Washington, DC, United States (4E) – The Supreme Court on Monday reversed an appeals court’s ruling against saying Christian prayers before a government meeting as it found the practice not in violation of the Establishment Clause.
Five justices against four ruled to uphold a district court’s 2010 decision on the case between the New York town of Greece and two local women who sued in 2008 to stop the prayer during monthly town board meetings.
The women, Susan Galloway, a Jew, and Linda Stephens, an atheist, claimed that the town preferred Christian prayer givers and is sponsoring sectarian prayer contrary to the Establishment Clause in the First Amendment of the U.S. Constitution. The Establishment Clause prohibits the establishment of a national religion by Congress or the preference by the U.S. government of one religion over another.
The Second Circuit Court of Appeals reversed the District Court’s ruling in 2012 finding that Greece is endorsing Christianity. The case was elevated to the Supreme Court the following year.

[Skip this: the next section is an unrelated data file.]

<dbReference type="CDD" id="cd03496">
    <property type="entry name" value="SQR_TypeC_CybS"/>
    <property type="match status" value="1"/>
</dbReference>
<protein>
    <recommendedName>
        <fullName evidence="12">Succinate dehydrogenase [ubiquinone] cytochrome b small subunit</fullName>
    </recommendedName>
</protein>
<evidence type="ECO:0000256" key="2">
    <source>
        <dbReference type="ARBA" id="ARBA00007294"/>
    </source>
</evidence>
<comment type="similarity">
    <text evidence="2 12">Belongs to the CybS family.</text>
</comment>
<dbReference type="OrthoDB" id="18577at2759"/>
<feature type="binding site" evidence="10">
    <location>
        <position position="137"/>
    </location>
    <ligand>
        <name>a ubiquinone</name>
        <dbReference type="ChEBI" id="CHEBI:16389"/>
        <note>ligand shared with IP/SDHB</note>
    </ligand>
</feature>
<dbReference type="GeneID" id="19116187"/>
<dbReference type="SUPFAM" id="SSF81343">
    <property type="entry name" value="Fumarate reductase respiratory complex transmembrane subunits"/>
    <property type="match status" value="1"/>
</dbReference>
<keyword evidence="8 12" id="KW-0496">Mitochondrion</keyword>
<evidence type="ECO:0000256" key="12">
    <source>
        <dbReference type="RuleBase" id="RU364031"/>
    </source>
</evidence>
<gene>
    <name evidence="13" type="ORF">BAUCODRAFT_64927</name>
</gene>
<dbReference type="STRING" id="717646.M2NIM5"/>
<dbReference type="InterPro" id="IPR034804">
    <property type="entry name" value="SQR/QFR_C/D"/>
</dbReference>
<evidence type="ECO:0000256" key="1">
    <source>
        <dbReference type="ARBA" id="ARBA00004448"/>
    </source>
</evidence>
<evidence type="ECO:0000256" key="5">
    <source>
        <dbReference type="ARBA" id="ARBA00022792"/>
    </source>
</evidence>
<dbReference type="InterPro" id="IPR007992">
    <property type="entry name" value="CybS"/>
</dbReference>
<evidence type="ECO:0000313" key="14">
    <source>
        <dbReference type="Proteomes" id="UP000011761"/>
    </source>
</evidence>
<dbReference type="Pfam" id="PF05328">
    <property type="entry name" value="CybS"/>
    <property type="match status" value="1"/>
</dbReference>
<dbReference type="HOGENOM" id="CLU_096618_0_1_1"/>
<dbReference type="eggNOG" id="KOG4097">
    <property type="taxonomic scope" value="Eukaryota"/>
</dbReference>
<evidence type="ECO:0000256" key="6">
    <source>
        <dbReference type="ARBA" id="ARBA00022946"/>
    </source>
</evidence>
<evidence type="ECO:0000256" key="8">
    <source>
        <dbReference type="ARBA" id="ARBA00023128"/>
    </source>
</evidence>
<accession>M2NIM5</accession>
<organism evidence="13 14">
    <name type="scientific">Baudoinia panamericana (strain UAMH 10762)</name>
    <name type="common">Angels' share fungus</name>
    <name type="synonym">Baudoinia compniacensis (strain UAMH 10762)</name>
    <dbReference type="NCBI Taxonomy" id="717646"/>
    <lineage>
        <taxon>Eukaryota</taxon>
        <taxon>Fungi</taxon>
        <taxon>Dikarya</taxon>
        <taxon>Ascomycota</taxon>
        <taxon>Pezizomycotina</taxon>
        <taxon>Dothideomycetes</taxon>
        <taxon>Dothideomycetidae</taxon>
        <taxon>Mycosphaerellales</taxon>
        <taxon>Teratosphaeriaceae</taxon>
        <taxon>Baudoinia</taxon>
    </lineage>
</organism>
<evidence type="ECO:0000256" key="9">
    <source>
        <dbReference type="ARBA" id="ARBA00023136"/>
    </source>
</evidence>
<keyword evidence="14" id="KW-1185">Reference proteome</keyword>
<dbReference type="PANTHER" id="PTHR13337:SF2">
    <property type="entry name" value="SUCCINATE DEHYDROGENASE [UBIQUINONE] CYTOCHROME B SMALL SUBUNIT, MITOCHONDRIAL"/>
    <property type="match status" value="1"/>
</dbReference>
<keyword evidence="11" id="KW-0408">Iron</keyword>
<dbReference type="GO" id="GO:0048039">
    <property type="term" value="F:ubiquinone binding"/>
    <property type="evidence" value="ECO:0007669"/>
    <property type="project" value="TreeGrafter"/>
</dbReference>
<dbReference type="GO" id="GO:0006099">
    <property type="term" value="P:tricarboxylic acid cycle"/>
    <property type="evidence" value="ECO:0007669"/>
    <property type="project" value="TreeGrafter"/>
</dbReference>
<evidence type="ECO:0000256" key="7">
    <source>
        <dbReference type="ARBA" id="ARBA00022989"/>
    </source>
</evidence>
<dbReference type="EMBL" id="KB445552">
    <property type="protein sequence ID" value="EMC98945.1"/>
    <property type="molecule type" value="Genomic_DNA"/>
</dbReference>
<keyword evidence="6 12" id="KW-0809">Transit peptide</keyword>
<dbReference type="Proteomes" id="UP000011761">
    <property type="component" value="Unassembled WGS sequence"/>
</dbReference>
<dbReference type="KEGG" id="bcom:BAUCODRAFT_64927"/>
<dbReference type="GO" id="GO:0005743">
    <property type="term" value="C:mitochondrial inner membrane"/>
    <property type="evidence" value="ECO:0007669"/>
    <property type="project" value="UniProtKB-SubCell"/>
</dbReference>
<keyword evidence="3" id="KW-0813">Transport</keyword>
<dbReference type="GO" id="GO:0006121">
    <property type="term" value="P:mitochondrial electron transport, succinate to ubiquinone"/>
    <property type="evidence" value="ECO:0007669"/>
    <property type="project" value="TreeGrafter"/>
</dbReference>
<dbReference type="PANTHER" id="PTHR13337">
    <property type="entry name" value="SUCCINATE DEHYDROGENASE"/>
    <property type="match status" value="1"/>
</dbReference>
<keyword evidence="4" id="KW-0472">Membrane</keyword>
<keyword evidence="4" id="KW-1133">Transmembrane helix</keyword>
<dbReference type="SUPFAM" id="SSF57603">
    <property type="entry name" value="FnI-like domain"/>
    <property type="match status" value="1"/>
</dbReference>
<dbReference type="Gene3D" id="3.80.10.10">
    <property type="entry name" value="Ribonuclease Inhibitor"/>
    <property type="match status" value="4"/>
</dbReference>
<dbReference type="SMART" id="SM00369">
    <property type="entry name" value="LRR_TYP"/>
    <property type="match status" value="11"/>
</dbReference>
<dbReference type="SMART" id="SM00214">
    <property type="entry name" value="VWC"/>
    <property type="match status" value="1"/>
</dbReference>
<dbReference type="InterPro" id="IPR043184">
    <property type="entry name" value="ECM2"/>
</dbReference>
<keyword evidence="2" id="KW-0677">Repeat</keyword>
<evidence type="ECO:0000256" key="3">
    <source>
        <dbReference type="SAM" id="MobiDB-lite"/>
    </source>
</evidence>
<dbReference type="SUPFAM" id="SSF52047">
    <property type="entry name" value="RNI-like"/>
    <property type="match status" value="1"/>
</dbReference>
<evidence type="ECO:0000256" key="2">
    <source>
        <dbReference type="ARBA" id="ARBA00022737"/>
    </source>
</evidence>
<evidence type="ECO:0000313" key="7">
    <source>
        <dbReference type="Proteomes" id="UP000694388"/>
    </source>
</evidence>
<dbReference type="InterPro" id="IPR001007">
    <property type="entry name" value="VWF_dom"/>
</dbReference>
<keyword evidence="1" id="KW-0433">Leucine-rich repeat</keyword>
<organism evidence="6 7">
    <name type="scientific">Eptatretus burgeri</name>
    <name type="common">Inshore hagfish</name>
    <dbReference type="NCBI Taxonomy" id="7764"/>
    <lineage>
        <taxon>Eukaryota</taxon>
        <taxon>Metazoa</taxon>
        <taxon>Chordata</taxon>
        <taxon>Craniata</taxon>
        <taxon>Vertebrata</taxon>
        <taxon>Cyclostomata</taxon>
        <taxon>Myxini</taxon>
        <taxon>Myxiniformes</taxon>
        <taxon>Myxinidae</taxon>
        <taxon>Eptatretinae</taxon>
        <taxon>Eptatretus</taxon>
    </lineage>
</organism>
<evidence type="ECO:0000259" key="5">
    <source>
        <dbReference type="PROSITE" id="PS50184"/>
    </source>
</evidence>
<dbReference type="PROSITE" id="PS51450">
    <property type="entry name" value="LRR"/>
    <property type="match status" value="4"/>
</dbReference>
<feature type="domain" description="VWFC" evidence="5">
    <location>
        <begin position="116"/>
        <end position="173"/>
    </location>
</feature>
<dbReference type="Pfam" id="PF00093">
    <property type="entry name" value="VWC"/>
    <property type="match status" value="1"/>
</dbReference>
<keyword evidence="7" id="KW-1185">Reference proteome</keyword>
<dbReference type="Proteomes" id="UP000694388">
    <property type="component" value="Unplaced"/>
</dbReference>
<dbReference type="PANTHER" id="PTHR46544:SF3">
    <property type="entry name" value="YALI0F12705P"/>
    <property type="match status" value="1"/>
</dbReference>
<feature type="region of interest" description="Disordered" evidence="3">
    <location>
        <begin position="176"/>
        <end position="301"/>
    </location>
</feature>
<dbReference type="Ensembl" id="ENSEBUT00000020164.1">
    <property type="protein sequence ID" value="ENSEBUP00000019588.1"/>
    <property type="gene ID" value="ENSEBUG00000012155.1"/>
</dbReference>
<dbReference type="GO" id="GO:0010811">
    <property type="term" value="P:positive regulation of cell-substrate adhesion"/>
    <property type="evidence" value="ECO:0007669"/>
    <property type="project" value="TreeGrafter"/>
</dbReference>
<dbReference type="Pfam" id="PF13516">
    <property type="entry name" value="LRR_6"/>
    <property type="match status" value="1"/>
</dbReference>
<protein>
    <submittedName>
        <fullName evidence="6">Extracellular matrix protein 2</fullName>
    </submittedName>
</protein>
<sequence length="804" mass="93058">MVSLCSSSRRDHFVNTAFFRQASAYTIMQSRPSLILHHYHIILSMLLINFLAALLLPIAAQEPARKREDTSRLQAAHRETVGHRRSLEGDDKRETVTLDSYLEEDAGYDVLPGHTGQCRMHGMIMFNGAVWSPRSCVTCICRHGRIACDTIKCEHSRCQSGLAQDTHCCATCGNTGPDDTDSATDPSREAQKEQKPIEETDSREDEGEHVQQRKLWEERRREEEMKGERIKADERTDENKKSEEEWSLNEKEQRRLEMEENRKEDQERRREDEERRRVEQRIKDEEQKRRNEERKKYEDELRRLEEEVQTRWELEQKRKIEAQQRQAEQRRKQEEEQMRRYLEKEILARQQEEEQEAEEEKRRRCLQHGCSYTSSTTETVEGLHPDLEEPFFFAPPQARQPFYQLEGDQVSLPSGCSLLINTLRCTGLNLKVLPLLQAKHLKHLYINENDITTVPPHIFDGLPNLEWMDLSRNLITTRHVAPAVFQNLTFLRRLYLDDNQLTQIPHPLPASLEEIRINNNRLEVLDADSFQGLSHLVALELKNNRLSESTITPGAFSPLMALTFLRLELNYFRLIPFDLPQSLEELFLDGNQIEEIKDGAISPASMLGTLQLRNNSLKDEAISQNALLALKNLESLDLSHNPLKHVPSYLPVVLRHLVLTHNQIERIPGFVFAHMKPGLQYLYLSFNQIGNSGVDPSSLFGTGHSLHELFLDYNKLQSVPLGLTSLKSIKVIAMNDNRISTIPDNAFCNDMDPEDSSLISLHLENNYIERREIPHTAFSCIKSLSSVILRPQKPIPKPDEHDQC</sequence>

Justice Anthony Kennedy wrote the Supreme Court’s Monday ruling for the five conservative justices while Justice Elena Kagan led the other three dissenting liberal justices. Kennedy said Greece’s board members did not direct the public to participate in the prayers and did not single out dissidents for reproach. He also said there was no evidence to indicate that the decisions of town board members might be influenced by their acquiescence in the prayer opportunity.
Siding with Kennedy were Chief Justice John G. Roberts Jr. and Justices Antonin Scalia, Clarence Thomas and Samuel A. Alito Jr.
Kagan said “the town council did nothing to be inclusive of other religious beliefs.” Siding with her were Justices Ruth Bader Ginsburg, Stephen G. Breyer and Sonia Sotomayor.